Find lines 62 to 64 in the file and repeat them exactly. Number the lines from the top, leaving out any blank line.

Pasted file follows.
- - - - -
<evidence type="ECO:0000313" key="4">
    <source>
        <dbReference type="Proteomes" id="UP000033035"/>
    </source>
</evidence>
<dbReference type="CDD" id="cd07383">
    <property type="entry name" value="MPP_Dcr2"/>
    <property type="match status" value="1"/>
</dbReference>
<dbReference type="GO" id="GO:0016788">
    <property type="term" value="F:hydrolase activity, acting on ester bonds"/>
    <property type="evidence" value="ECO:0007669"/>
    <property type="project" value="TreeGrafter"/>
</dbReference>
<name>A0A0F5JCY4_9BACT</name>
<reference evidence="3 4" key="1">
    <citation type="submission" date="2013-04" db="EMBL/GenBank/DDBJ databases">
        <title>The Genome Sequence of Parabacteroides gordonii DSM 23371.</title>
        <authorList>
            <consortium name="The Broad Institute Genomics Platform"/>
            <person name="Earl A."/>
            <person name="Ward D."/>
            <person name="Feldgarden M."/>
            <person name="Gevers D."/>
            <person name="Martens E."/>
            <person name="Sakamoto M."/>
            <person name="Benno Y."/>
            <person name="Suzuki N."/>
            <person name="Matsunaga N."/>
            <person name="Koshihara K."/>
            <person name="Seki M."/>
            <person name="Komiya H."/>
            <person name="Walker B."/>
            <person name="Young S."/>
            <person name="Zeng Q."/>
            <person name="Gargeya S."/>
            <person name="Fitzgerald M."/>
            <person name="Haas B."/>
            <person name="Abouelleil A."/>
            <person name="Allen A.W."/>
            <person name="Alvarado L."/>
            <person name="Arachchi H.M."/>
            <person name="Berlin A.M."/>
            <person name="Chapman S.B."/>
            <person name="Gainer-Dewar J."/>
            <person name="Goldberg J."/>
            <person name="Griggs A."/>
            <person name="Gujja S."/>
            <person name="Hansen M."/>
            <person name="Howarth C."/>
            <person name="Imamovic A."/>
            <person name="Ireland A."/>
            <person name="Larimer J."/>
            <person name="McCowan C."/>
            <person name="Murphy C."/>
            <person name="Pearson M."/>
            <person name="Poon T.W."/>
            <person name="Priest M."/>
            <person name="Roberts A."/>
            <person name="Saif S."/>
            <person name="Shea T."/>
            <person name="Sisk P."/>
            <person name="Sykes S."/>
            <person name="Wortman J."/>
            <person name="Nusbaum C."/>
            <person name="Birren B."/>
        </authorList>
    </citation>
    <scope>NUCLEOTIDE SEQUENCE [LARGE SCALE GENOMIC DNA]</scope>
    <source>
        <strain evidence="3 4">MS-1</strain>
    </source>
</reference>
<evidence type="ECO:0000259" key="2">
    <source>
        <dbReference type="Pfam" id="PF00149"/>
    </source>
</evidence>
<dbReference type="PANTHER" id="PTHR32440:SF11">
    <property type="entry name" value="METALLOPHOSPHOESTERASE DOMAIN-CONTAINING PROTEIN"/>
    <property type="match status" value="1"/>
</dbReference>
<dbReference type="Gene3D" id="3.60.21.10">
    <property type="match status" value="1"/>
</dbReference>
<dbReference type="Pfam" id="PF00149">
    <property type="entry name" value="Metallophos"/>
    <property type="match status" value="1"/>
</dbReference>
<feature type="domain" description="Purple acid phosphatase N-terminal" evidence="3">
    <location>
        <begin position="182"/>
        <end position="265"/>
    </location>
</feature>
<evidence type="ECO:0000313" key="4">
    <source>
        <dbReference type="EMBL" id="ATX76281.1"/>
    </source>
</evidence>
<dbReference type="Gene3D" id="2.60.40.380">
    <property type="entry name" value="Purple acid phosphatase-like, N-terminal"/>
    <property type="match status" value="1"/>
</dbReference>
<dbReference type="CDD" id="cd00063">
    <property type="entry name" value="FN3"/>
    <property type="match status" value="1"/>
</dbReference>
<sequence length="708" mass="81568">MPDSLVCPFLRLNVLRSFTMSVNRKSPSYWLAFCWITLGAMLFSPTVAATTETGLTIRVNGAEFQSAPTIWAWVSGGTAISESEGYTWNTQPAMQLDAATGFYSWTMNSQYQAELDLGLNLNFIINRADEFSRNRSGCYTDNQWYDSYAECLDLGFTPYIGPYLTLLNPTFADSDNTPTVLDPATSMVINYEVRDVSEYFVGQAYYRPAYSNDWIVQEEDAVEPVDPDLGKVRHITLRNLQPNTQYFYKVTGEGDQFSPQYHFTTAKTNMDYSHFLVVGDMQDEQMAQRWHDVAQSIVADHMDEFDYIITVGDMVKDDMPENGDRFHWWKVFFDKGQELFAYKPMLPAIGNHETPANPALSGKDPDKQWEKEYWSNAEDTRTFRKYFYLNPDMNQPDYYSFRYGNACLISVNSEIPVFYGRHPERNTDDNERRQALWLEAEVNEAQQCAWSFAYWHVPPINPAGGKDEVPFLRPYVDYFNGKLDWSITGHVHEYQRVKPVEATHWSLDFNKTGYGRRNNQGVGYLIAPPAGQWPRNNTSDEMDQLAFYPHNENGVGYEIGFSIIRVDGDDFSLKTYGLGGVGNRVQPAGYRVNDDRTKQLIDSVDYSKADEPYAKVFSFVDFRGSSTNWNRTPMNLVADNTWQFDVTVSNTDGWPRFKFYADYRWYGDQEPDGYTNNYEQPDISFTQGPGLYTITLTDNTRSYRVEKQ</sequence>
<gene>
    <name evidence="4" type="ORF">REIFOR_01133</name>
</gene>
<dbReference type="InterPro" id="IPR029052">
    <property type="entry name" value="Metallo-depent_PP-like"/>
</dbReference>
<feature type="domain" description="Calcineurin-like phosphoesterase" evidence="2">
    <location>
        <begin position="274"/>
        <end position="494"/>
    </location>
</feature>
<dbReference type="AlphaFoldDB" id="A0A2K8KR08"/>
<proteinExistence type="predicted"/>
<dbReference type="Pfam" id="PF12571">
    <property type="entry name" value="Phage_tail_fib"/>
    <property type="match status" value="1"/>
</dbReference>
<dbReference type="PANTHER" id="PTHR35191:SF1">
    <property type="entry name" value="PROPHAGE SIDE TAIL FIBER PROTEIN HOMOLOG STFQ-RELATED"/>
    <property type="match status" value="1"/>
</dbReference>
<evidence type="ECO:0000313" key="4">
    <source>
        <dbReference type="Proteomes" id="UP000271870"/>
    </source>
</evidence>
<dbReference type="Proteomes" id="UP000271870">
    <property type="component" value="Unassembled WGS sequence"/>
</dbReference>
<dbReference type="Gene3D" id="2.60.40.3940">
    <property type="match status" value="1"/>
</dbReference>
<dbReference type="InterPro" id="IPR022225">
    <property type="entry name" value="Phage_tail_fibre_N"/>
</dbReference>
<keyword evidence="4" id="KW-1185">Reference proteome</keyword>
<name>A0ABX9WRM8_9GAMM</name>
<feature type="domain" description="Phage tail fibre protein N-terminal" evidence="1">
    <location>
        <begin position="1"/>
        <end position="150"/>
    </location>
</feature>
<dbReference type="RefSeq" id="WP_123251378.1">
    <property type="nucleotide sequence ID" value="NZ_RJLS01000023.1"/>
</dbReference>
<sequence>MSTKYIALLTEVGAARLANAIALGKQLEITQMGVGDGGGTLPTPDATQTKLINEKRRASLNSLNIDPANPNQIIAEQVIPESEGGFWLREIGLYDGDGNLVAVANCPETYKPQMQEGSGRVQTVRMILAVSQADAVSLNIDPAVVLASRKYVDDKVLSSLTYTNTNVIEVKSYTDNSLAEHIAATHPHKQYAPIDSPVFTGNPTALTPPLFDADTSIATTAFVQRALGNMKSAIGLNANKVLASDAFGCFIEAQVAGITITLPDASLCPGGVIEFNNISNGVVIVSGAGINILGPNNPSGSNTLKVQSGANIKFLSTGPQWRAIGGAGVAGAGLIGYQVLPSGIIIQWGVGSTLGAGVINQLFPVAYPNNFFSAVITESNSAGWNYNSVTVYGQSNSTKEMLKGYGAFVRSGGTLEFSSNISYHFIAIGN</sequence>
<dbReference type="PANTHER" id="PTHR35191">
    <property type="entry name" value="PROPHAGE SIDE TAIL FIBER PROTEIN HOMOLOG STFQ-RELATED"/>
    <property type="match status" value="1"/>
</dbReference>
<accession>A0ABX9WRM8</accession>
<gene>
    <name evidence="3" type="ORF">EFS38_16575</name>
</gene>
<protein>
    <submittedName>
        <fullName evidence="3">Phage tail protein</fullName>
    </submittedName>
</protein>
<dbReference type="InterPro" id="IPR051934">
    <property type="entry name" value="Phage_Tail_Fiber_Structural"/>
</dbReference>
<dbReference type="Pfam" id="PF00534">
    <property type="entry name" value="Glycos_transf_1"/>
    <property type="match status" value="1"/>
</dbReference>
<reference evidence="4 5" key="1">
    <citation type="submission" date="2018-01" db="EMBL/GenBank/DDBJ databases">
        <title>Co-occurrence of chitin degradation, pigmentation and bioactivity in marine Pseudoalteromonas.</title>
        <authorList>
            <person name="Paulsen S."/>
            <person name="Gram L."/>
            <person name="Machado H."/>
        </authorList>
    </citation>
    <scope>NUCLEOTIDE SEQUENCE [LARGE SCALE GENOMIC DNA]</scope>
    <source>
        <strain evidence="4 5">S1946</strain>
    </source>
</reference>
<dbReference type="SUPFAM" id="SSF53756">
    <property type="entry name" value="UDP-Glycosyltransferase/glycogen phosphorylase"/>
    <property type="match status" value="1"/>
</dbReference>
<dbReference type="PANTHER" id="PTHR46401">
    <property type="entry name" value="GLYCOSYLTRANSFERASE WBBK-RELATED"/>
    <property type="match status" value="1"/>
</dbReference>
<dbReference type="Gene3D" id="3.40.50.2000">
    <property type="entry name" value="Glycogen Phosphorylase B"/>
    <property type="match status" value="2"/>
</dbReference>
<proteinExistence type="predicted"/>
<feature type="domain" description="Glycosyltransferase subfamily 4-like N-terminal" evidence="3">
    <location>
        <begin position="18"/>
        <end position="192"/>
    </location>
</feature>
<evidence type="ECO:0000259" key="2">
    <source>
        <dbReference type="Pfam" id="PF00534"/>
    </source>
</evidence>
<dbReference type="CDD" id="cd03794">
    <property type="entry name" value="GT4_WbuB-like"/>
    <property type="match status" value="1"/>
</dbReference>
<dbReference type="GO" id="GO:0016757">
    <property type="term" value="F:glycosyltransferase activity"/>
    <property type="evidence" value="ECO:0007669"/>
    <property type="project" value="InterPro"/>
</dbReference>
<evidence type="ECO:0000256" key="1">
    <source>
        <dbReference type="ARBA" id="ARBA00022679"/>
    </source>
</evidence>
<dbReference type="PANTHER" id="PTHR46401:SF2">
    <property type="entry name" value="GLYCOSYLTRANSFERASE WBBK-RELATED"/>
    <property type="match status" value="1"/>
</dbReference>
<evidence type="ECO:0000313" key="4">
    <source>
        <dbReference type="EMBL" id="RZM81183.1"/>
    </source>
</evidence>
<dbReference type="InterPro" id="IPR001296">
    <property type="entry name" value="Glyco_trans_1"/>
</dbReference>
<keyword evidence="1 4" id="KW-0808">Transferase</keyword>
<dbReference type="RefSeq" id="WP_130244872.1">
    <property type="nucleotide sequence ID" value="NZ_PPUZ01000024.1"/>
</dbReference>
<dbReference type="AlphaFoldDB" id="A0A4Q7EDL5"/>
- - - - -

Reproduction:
            <person name="Sisk P."/>
            <person name="Sykes S."/>
            <person name="Wortman J."/>